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CeNS develops low-cost catalyst for hydrogen generation from water

Scientists from The Centre for Nano and Soft Matter Sciences (CeNS), an autonomous institute of the Department of Science and Technology (DST), have found out a low cost and efficient way to generate hydrogen from water using Molybdenum dioxide as a catalyst.

The scientists have shown that Molybdenum dioxide (MoO2)nanomaterials annealed in hydrogen atmosphere can act as efficient catalysts to reduce the energy input to bring about water splitting with great efficiency. Electrolytic splitting of water is a promising method to generate hydrogen but requires energy input that can be brought down in the presence of a catalyst.

Molybdenum dioxide has the potential to replace the currently employed catalyst Pt, which is expensive and has limited resources. MoO2 is a conducting metal oxide that is one of the low-cost catalysts with good efficiency and stability for hydrogen evolution.

The researchers were able to grow MoO2 directly on to tin oxide substrates for direct use as a catalyst in electrochemical cells, avoiding the need for any further electrode fabrication process. It can also be obtained as powder in high yield from cheaper precursors in an aqueous medium. Their research has been published in Chemistry- a European scientific journal.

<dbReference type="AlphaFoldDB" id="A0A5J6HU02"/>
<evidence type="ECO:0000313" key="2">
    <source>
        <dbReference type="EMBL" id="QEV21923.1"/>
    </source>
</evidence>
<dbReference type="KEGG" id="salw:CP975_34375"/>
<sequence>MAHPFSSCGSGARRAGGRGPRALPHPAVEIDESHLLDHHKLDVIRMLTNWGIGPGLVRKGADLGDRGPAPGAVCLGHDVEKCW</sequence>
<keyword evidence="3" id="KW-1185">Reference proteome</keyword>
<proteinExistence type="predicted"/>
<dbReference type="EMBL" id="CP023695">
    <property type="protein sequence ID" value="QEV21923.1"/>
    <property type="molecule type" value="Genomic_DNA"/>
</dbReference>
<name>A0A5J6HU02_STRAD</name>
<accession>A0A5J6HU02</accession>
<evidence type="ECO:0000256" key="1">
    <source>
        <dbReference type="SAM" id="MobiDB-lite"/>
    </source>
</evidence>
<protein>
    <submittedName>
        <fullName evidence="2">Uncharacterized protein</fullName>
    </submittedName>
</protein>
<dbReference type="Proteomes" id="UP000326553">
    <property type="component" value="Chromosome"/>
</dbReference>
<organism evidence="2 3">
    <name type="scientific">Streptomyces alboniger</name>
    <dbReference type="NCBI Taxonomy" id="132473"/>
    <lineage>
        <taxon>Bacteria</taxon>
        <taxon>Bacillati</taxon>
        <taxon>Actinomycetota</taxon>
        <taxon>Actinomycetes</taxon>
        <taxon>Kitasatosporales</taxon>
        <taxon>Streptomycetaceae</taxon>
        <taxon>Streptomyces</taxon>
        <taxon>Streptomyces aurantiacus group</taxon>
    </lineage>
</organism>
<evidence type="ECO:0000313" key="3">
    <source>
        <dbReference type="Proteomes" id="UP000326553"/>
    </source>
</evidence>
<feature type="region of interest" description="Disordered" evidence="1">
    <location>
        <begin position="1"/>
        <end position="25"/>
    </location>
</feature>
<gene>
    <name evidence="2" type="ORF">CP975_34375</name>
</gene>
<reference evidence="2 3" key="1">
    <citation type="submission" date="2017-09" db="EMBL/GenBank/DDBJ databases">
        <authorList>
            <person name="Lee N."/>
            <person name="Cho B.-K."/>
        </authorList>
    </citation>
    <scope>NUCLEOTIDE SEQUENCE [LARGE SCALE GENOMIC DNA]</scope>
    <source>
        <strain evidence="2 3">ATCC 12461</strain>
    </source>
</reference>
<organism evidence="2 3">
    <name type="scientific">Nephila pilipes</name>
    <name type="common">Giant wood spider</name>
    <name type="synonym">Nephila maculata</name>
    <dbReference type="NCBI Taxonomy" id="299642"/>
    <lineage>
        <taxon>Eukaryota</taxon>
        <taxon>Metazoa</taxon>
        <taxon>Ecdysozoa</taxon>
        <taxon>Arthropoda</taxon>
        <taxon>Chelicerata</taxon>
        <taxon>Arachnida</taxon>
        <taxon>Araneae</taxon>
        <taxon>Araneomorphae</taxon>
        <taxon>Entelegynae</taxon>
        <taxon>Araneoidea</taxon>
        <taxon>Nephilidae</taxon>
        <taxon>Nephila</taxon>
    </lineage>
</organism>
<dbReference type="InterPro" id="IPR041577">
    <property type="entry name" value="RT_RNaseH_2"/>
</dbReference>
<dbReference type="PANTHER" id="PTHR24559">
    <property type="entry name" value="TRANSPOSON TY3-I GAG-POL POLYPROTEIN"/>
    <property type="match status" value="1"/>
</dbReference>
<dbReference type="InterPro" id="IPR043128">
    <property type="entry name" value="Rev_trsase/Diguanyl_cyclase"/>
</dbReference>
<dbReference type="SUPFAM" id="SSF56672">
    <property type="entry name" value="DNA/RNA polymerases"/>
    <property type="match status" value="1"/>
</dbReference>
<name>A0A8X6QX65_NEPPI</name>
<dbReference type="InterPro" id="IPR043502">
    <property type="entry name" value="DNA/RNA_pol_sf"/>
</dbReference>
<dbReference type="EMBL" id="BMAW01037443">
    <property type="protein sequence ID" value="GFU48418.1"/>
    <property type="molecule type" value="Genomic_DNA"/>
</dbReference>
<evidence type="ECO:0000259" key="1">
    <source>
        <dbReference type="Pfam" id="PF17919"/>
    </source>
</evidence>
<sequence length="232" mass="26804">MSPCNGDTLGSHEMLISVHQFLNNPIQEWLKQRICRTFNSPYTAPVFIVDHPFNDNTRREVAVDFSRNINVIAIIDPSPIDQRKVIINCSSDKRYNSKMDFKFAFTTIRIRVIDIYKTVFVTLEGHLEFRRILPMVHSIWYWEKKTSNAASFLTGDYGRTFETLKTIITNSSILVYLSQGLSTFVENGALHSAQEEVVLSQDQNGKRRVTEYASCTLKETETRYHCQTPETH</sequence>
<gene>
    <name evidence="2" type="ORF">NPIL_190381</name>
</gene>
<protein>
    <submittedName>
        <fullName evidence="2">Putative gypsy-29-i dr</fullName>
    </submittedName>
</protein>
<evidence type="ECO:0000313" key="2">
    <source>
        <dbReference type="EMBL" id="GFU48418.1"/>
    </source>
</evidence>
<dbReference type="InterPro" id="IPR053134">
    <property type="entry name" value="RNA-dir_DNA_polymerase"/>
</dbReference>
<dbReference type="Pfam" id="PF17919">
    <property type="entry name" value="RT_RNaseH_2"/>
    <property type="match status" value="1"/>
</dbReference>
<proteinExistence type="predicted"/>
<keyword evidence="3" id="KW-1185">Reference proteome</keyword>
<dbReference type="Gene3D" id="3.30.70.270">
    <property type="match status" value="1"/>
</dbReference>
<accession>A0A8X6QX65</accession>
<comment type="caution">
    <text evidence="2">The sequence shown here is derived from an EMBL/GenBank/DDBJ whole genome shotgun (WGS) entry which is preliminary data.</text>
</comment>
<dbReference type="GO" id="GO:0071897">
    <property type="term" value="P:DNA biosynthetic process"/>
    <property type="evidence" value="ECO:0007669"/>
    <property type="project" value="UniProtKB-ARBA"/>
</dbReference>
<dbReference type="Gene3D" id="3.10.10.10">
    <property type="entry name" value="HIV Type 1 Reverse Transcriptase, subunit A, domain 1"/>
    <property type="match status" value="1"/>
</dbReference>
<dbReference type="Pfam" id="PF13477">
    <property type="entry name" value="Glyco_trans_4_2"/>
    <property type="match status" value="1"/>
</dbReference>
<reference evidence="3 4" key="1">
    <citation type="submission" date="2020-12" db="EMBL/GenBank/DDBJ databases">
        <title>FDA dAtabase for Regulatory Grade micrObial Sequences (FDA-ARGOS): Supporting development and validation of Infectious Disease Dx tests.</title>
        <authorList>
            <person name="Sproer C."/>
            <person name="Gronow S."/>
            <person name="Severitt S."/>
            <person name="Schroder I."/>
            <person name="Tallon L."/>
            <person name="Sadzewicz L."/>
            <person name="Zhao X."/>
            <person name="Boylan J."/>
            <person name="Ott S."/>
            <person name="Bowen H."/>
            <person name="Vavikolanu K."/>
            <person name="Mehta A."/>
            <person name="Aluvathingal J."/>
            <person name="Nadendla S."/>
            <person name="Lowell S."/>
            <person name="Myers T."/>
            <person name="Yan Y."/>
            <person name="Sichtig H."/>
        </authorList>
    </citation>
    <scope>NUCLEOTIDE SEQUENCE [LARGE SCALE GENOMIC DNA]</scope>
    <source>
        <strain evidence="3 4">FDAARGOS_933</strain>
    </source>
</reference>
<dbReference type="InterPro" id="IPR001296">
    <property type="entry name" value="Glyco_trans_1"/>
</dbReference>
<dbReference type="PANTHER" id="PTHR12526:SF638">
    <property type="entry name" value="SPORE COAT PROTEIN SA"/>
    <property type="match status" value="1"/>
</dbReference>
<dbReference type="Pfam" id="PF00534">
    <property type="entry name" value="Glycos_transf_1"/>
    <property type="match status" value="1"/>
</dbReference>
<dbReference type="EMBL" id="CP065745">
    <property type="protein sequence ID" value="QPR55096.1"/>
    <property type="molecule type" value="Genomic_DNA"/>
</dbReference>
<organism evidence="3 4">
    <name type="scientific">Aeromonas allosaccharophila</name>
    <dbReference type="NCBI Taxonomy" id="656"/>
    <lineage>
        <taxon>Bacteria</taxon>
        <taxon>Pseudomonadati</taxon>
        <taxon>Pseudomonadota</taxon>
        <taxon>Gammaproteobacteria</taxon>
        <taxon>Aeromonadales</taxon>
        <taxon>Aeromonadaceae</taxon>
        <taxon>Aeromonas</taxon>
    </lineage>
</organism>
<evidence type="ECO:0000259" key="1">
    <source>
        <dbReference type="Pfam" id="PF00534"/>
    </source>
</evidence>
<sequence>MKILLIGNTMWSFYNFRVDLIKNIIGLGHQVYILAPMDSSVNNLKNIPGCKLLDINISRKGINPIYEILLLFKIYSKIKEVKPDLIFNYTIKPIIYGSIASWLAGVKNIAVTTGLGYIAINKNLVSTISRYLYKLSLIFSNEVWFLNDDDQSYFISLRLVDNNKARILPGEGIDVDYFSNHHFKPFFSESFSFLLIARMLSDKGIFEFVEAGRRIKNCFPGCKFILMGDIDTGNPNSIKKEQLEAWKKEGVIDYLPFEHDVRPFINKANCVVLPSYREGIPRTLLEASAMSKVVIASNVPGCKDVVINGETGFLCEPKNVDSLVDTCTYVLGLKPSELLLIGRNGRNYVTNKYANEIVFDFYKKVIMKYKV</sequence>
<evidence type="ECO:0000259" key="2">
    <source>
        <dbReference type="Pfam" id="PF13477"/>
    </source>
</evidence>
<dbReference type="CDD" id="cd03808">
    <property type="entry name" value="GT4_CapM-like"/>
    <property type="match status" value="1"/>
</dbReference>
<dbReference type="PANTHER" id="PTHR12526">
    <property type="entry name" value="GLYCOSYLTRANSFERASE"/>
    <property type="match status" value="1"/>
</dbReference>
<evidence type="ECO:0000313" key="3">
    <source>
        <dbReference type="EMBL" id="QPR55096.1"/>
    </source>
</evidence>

Dr. Neena S John and co-workers from CeNS have been able to grow metallic MoO2nanostructures on tin oxide glass and have shown that the voltage required to obtain high current density (or higher amount of hydrogen) are close to that of Platinum in acidic medium. The catalyst can be easily synthesized in the form of powder as well, with high yield from cheaper reagents such as ammonium molybdate and citric acid in water.

Mr. Alex C., a research scholar, working on this material stresses that ‘this metal oxide nanomaterial is a cheaper alternative to the precious noble metal catalysts such as Platinum, presently employed in industry for water electrolysis.’ The catalyst is highly stable for a longer duration of reaction with sustained hydrogen evolution from water.  About 80 % efficient conversion of electrical energy into hydrogen has been achieved using this catalyst.

Hydrogen is considered as the future of clean and sustainable energy as it can be generated from water and produces water on energy generation without any carbon footprint. Hydrogen can be directly used as a fuel similar to natural gas or as input for fuel cells to generate electricity. It is the future energy for a clean environment and an alternative to fossil fuels, underlining the necessity of low-cost catalysts for its production.